Finally, there's another snippet, from Marx's A Contribution, in part because he discusses ART here. How is that discussion pretty (nauseatingly & condescendingly) Hegelian? Our editors also include an excerpt from later in the work because it contains one of M's most famous concise treatments of the (economic) BASE v. the SUPERSTRUCTURE (top of 616A).
Reading Questions for Adorno:
 How can you explain the apparent irony of a Marxist privileging classical music, whose audience has historically been mainly the elite/moneyed class?
 As for "POP MUSIC," Adorno is describing 1930s-1940s (mostly white big-band) jazz. (Note also that he's a German Jew writing in 1941, in the wake of Hitler's rise.) He slams it as over-standardized & imitative & "pseudo-individualized," as just another automatonic cog in the capitalist machine that keeps the workers in line. ("People want to have fun" [par. 30]!) The main question for contemporary readers, then: has contemporary rock, rap, etc., got beyond that—and escaped cooptation & commodification by the capitalist system? In other words, is Adorno still right that "Those who ask for a song of social significance ask for it through a medium which deprives it of social significance" (par. 38)?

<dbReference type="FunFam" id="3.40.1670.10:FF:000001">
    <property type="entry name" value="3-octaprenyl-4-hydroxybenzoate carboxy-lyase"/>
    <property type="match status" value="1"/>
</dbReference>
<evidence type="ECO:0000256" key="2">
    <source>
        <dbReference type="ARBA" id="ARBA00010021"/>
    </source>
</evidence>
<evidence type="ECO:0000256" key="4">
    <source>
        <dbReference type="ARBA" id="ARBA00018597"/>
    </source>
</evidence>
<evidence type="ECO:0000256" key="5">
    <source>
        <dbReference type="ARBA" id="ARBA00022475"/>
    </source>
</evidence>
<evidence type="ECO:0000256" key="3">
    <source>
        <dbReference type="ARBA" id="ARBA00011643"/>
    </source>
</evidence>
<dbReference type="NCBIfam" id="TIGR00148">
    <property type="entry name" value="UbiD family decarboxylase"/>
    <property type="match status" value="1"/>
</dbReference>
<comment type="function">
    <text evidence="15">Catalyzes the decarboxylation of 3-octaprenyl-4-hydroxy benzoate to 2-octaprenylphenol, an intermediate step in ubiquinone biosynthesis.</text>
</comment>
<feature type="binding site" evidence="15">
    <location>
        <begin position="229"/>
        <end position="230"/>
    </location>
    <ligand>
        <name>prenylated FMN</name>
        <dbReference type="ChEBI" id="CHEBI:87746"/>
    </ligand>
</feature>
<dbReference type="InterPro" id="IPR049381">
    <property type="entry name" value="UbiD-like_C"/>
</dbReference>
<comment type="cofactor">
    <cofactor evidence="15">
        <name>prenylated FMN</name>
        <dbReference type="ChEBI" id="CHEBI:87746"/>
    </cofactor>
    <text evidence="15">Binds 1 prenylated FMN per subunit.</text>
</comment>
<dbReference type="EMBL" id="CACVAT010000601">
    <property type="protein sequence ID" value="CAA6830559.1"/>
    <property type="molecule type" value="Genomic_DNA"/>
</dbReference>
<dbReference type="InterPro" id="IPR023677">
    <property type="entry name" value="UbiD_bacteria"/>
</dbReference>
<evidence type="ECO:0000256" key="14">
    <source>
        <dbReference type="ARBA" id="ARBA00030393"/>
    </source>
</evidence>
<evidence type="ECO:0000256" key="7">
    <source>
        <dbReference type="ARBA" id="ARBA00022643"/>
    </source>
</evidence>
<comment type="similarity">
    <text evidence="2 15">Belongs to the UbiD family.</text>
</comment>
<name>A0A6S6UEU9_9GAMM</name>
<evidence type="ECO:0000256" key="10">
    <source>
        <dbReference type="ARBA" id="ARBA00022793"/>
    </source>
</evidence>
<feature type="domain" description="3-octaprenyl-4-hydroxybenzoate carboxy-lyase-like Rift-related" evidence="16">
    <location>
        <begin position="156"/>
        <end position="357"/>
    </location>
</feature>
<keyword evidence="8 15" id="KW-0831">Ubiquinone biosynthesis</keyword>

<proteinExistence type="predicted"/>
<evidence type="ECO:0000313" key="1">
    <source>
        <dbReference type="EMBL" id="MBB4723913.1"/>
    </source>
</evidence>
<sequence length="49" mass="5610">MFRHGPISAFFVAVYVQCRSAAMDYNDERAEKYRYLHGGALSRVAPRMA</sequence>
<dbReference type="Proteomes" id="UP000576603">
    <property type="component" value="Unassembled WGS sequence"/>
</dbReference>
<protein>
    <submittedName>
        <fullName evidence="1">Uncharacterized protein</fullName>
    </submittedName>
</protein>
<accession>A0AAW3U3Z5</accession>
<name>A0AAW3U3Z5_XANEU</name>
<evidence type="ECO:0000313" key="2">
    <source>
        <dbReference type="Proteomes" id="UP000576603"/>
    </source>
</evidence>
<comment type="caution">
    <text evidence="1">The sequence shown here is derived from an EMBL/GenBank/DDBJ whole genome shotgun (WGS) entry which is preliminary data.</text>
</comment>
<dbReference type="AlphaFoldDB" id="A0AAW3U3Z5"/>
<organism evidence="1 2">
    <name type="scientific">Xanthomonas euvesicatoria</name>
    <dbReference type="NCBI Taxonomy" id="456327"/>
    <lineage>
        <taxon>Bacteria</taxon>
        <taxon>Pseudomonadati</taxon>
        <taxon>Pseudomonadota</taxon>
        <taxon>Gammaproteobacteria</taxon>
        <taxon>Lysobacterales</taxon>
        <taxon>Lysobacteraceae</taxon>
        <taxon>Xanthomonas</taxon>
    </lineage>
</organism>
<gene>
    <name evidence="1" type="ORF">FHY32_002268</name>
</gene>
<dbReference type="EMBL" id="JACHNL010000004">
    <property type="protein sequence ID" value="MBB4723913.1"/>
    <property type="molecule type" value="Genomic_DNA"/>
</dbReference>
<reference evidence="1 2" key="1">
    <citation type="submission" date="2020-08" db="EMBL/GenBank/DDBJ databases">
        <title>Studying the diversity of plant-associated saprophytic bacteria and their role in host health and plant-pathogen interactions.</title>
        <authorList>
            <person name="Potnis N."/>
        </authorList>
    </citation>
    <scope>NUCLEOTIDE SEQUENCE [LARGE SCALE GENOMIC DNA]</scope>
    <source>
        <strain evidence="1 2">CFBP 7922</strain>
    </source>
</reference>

I think the essay's last section, on the two types of listeners—the "rhythmically obedient type" and the "emotional type"—is especially interesting. (For one thing, the division seems pretty gendered?!) What do you make of it? And don't you love the sentence "One who weeps does not resist any more than one who marches" (par. 43), even though it was written by a commie bastard?
Reading Questions for Althusser:
 What can Althusser mean by saying "Ideology has no History" (239B-241A)?! (It's helpful to know that Althusser has been called a structural Marxist.)
 How can it be true that "Ideology has a material existence" (242B-244A)?!
 Is Althusser "outside of ideology"?!—a pregnant passage on 246A includes the following: "As is well known, the accusation of being in ideology only applies to others, never to oneself, unless one is really . . . a Marxist . . . ."